5. Procrastination Matrix
This is Tim Urban at his best - explaining a very fundamental idea in very simple terms. Super long reads, but you won’t feel it that way. His analogies & graphical style keeps you going.
Part 1: Why procrastinators procrastinate
Part 2: The procrastination matrix
I read through the two part series and was convinced that this is the best explanation of procrastination I’ve seen. Tim mentions many patterns that are eerily visible in my current choices as well. Something needs to be done!
Here’s one key takeaway from the post.
The fact is, the Instant Gratification Monkey is the last creature who should be in charge of decisions—he thinks only about the present, ignoring lessons from the past and disregarding the future altogether, and he concerns himself entirely with maximizing the ease and pleasure of the current moment.
(via One Daily Nugget)
6. Letters of Note
Letters of note is a very interesting newsletter format. It shares notable letters from the past. Some real, heart-to-heart conversations that have power to move many more hearts.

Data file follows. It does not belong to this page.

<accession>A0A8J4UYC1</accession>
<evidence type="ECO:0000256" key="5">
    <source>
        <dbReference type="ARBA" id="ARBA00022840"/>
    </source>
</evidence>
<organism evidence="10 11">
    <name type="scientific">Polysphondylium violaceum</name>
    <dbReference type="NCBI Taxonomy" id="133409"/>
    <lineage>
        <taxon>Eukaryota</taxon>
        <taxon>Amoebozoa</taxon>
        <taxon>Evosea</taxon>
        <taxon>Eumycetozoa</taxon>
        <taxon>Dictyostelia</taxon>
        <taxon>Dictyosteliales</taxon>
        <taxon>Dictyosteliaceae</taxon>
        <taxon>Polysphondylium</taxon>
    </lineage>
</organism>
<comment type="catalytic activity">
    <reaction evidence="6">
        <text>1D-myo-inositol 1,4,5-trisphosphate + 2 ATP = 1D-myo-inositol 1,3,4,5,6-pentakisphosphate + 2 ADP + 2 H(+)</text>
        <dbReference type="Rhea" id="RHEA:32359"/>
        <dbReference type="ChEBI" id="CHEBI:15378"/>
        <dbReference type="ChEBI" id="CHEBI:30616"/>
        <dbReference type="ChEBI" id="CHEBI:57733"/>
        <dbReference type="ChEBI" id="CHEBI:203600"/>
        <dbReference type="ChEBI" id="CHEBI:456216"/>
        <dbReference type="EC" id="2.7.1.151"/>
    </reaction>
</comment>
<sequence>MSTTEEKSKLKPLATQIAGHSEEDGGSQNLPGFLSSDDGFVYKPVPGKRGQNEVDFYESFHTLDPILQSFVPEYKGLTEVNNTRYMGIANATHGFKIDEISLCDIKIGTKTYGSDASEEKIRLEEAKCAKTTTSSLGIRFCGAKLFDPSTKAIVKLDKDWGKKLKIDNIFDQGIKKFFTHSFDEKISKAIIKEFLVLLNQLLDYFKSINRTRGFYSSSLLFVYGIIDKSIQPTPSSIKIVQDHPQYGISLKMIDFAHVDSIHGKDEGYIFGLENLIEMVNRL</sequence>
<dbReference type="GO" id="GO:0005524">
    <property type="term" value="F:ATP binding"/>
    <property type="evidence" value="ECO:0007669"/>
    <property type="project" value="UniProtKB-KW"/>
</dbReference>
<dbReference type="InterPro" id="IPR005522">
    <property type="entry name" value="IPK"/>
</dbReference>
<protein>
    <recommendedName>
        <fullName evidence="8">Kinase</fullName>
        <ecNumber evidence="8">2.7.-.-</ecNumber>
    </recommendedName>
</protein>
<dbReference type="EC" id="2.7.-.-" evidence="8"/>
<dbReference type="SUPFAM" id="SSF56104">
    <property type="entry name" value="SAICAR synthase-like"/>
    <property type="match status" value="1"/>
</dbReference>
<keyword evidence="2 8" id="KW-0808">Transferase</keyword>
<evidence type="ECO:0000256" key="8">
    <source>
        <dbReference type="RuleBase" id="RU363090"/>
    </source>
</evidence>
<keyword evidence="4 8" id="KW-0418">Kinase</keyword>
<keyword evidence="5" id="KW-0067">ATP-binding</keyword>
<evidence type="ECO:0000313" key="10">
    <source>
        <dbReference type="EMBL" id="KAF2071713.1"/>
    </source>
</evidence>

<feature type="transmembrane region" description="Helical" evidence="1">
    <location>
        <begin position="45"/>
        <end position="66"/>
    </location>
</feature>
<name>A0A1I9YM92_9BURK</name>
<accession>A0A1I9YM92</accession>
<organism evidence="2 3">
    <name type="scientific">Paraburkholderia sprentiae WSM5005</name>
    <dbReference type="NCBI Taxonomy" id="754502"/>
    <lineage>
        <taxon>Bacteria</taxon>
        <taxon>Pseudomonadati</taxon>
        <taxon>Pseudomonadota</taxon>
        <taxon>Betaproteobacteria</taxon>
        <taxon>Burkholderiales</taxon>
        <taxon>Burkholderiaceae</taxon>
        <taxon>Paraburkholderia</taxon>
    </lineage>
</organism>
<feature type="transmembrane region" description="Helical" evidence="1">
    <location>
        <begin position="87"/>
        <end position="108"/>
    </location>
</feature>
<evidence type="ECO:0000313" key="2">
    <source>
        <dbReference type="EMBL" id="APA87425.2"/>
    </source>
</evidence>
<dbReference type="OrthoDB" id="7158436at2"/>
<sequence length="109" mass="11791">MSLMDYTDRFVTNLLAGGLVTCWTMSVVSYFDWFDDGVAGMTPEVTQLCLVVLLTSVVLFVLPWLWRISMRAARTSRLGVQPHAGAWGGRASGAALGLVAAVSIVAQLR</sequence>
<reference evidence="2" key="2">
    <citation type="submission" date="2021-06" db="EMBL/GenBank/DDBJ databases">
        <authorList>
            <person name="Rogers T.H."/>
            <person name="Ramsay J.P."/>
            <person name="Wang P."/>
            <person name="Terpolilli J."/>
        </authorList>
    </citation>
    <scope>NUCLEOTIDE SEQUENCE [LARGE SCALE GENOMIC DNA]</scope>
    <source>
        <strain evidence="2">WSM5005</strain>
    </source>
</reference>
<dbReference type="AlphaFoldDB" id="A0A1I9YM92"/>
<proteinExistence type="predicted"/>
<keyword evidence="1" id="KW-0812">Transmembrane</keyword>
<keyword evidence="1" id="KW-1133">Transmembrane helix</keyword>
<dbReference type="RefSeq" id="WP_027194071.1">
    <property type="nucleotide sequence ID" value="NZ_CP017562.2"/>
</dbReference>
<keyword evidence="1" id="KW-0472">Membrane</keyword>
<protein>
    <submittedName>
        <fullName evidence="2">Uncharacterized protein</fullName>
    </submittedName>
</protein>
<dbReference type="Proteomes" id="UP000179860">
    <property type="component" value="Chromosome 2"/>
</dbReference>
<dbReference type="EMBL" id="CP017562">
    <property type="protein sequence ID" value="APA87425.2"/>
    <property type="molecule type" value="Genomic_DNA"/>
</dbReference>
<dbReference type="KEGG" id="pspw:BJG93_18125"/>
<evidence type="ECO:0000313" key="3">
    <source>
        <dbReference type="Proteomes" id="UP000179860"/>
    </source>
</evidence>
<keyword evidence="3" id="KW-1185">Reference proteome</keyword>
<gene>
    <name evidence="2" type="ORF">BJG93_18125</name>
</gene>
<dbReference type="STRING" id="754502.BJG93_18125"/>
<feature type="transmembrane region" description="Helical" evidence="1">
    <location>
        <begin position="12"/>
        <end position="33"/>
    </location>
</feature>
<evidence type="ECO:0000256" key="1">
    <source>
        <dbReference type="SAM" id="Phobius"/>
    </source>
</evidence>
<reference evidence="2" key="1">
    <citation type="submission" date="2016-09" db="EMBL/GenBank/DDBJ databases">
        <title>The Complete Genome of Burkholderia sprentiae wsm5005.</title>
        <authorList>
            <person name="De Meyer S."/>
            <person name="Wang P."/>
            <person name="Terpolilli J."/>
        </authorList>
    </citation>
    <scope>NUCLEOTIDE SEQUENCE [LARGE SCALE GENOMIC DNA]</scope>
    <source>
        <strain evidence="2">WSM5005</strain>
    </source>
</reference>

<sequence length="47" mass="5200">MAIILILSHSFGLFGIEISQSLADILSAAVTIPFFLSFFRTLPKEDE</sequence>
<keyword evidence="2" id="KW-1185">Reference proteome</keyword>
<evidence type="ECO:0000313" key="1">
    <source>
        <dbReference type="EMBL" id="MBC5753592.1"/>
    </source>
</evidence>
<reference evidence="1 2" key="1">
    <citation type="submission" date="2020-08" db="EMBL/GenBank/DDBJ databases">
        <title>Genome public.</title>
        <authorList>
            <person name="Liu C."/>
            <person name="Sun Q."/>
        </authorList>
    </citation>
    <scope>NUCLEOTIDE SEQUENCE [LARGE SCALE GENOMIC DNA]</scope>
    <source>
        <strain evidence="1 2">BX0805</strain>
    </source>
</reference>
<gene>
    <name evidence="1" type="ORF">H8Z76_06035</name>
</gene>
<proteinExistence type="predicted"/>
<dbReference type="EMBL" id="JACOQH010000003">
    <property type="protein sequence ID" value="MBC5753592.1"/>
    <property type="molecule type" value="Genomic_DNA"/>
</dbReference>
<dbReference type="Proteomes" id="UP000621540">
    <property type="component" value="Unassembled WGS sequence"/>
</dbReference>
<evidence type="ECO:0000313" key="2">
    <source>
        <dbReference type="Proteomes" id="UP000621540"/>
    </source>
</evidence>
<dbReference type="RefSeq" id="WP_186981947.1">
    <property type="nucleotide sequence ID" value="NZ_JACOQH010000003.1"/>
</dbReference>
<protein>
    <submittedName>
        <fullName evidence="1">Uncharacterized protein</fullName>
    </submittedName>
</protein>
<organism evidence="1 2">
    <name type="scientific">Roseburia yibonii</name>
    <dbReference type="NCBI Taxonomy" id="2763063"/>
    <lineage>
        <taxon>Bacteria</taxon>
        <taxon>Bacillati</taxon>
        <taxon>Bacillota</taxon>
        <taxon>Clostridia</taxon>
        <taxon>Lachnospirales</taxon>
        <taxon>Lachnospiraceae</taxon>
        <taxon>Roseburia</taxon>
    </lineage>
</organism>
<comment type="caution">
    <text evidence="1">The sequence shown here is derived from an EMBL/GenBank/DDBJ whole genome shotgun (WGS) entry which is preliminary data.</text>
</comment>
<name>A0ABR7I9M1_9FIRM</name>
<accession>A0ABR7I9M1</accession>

Sample this one - “I would like to be paid like a plumber” - from Steve Albini who went on to produce Nirvana’s “In Utero”. Albini wrote this letter in November of 1992, shortly before they formally agreed on his involvement. His pitch to them and ideas on how he wanted to work are a remarkable read. One can sense an artist who is fully aware of his craft as well as values. Here’s one snapshot from the post:
I explored some more letters. These ones are worth reading, if you’ve some more time.
I feel obliged to offer my services in the continuing struggle against the cursed Death Eaters
(via Nick Parker)
7. Everything else
Some random goodness from the internet:
London’s stupid station names (via Jonn Elledge)
Find the best books on any topic at Five Books (via Psyche)
The infinite article - a thought experiment or a reality in making? (via Every)
Little rules about big things - nuggets of wisdom from Morgan Housel
The punctuation guide - all your silly doubts solved in one place.
A five-minute guide to Better typography. The presentation style makes it very enjoyable. (via Storythings)
Taylor Swift and her 3 categories of lyrics - Quill Lyrics, Fountain Pen Lyrics, and Glitter Gel Pen Lyrics. (via Storythings)
Before we sign off, here're two ways to find success as per our friend Sandeep.
That's all for this week, folks!